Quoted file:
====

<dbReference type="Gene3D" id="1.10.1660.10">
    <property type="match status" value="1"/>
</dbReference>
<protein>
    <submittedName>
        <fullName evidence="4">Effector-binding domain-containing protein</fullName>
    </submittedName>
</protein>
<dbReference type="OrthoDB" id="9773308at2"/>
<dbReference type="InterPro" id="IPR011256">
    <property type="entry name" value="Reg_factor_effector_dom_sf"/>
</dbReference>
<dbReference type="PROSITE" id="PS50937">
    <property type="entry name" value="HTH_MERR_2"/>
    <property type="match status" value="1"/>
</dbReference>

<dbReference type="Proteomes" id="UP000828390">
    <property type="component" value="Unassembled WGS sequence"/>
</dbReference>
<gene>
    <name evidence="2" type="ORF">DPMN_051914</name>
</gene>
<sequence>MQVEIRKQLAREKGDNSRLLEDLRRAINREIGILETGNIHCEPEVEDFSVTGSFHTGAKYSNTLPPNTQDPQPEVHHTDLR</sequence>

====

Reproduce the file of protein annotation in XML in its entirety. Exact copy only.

<dbReference type="Gene3D" id="1.10.1660.10">
    <property type="match status" value="1"/>
</dbReference>
<protein>
    <submittedName>
        <fullName evidence="4">Effector-binding domain-containing protein</fullName>
    </submittedName>
</protein>
<dbReference type="OrthoDB" id="9773308at2"/>
<dbReference type="InterPro" id="IPR011256">
    <property type="entry name" value="Reg_factor_effector_dom_sf"/>
</dbReference>
<dbReference type="PROSITE" id="PS50937">
    <property type="entry name" value="HTH_MERR_2"/>
    <property type="match status" value="1"/>
</dbReference>

<dbReference type="Proteomes" id="UP000828390">
    <property type="component" value="Unassembled WGS sequence"/>
</dbReference>
<gene>
    <name evidence="2" type="ORF">DPMN_051914</name>
</gene>
<sequence>MQVEIRKQLAREKGDNSRLLEDLRRAINREIGILETGNIHCEPEVEDFSVTGSFHTGAKYSNTLPPNTQDPQPEVHHTDLR</sequence>